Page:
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First time smoke, went OK I guess.

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1 hour ago, Hungry Joe said:

Sounds like they were not cooked enough to me.

4 hours is not even enough time at 250 for baby backs. What kind of ribs were they?

I know it sounds backwards. Did you do the bend test? How exposed where the bones  on the end?


4 hours is about an hour too long for baby backs and about an hour shy if they were St Louis ribs. 


If the meat is falling off the bone they are overcooked. If they are tender but require a bite to get the meat off the bone then they are done. Of course some people, myself included, likes fall off the bone. 


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2 minutes ago, Sammy said:

Ckreef, thanks for the replies.  I will try a shorter cook next time.  To be honest, they weren't that bad, just a tad overcooked.  Quite the learning curve, but at least I got the temp. thing under control:).  Thanks!


I use to do 3 hour weeknight baby back ribs. Temp in the 250* range. 


30 minutes to get the grill up to temp. 

60 minutes uncovered. 

60 minutes foiled. 

30 minutes uncovered and sauced. 


I have a post or two about this from a couple of years ago. 


Keep plugging away at this, mostly it'll get better the more you try. 



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I struggled with ribs on my Akorn for a while and realized I was overcooking them.  

I usually put them on around 250 with just the rub, don't touch them for 3 hours.  After 3 hours I sometimes would spray them occasionally with apple cider vinegar and bourbon.  I do that for approximately 1 hour I put honey on them and start checking for done-ness.  I do the bend test when they start to rib apart.  Others do a toothpick test, others do a bone-twist test.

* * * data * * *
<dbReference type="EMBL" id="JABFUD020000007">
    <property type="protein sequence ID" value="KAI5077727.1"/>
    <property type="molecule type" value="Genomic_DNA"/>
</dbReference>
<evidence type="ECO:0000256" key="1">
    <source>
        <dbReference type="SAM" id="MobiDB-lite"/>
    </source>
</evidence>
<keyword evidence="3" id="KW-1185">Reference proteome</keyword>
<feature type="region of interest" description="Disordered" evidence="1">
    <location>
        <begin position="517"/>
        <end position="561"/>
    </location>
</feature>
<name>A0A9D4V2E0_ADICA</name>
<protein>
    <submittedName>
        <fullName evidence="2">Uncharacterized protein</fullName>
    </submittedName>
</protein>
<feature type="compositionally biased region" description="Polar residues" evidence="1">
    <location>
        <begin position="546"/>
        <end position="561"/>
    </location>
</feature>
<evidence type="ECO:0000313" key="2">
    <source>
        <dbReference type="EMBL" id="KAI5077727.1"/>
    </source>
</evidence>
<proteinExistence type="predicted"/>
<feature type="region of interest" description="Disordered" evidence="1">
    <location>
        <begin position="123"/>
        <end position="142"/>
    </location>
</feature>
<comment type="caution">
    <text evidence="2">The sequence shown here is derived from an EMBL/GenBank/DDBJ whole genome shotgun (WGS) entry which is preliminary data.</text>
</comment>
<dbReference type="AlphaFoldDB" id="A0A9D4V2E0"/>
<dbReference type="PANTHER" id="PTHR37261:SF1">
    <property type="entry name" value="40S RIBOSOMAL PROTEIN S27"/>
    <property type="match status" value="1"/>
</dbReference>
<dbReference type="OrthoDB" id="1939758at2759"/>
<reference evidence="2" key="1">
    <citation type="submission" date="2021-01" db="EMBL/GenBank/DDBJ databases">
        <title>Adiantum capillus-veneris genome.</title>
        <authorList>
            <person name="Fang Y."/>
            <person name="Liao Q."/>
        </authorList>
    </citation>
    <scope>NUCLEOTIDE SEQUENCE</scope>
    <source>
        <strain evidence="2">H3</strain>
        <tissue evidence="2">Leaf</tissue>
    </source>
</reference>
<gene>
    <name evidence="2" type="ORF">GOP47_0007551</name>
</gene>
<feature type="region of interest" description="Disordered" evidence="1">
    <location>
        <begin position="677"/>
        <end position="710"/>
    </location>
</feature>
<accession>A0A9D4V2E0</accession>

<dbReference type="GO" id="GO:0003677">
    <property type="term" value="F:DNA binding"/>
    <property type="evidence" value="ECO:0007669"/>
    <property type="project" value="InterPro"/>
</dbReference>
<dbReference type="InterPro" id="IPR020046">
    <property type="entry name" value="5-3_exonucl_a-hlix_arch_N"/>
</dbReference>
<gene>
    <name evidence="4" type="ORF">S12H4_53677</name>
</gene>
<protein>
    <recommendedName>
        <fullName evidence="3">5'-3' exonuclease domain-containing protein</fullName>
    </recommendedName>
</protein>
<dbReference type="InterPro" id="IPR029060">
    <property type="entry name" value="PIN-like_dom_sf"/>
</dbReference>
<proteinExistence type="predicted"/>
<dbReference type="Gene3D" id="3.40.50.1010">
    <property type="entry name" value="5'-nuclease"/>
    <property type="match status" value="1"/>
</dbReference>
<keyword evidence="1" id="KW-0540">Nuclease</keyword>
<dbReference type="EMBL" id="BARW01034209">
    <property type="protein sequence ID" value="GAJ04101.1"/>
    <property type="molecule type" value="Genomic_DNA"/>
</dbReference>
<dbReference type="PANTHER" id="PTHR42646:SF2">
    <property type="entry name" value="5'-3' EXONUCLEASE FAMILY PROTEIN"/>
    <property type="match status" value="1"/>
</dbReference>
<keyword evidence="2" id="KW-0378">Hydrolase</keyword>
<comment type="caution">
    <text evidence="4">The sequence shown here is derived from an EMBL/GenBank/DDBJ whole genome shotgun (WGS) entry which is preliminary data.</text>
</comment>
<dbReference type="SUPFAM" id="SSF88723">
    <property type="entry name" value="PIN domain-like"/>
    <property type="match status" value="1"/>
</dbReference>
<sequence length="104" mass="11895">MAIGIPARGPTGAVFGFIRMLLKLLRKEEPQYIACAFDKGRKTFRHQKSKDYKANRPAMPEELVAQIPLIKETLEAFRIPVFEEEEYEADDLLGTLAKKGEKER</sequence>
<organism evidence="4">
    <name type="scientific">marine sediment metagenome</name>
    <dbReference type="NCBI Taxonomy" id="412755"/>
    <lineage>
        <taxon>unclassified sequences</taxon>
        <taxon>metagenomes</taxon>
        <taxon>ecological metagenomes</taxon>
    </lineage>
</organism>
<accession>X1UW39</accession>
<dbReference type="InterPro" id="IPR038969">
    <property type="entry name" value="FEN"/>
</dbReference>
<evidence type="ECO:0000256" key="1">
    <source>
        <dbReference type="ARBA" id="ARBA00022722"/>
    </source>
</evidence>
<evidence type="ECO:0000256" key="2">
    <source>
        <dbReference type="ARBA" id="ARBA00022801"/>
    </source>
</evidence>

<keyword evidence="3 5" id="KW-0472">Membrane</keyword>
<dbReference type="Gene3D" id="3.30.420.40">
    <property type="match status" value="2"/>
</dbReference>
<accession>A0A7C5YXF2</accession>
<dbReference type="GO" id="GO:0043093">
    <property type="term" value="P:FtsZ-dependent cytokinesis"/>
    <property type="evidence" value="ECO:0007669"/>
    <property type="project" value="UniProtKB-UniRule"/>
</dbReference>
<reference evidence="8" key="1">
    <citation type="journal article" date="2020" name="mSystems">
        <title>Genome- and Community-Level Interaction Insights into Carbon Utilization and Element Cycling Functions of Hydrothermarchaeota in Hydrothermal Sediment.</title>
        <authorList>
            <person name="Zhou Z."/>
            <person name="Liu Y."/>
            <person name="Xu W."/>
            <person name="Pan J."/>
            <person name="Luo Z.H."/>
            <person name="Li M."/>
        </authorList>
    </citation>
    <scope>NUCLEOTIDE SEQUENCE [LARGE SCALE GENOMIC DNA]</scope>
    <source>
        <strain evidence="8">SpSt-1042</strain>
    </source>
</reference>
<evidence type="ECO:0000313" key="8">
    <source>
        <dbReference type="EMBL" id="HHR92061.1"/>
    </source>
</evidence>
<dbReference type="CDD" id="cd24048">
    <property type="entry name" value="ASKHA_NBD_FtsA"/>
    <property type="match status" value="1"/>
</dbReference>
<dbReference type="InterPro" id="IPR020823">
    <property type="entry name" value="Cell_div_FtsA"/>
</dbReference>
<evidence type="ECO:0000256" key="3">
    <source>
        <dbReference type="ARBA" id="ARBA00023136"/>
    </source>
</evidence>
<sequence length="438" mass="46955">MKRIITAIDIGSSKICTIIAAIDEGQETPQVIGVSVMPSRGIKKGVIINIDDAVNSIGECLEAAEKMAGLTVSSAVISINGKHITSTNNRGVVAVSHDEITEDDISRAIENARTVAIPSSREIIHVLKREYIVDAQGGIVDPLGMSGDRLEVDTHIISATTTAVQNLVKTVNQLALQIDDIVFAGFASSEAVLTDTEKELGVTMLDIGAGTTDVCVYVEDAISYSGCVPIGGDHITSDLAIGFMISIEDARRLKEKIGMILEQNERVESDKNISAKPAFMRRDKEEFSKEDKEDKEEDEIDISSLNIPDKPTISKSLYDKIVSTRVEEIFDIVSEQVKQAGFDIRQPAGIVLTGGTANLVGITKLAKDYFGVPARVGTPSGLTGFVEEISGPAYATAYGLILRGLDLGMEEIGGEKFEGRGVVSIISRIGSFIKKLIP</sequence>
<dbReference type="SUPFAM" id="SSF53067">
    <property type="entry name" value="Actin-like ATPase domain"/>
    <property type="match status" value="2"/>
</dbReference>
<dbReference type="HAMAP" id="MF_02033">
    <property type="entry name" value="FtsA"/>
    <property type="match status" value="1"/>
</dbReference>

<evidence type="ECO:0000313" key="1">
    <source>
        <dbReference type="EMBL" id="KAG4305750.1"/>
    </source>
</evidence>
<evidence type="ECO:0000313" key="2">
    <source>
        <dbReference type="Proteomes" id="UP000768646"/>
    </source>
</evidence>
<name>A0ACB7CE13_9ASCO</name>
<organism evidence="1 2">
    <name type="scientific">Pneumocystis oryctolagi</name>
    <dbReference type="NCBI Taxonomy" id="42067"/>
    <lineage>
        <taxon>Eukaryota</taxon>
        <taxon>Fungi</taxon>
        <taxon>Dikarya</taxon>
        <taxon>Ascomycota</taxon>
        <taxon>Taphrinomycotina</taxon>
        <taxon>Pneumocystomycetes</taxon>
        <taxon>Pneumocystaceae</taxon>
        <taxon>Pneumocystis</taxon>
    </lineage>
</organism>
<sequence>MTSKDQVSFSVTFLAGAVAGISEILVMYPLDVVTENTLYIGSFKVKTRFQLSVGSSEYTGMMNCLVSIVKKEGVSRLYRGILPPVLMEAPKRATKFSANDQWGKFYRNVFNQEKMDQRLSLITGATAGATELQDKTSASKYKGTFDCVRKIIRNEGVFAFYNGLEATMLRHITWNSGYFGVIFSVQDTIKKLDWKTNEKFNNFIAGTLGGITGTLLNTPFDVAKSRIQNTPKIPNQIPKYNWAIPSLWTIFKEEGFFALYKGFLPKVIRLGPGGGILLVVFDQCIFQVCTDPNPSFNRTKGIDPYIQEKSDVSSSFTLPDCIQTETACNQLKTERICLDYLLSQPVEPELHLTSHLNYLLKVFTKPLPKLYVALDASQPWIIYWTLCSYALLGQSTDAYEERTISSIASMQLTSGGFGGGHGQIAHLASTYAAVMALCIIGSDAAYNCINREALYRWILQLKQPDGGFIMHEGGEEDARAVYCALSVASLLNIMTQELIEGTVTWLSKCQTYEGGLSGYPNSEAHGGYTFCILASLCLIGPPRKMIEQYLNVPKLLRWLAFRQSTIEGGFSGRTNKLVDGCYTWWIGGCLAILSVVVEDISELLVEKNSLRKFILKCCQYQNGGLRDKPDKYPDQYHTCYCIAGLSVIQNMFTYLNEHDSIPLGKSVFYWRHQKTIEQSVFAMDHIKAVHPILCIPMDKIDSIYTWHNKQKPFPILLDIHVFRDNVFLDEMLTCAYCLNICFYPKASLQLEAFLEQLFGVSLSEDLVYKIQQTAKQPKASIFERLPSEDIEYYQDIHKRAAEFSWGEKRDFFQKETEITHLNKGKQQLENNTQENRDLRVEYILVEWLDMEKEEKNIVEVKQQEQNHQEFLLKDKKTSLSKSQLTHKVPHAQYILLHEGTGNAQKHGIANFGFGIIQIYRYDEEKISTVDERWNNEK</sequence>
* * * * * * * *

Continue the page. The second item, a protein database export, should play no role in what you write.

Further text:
But I found that I was cooking them 3-2-1 (without actually foiling, just the 2 hours was with occasional sprays) and especially the ends were dry.  I have cooked them as low as 4 hours now, and they're MUCH better.  You just need to experiment with how long to cook for the tenderness you like best.  


And yes, for ANY cook start with a full load of lump.  You can always shut it down and re-use what doesn't burn up.  


And like you noted, even "pretty good" ribs on the kamado grills are way better than most ribs!!!

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Go with the other opinions because the bend test is a better gauge. I had a hard time with ribs in the beginning and learned time meant nothing. The meat pulling back from the bones and the bend test will give the best results. I've had baby backs go five or more hours more then once. It could my rib source or maybe my set up but they can go that long I assure you. It's similar to cooking butts. I always cook multiple butts because I figure why not? The cooker is lit, stuff what I can in there. I've had cooks when one butt would come to internal temp hours before the last one came off.

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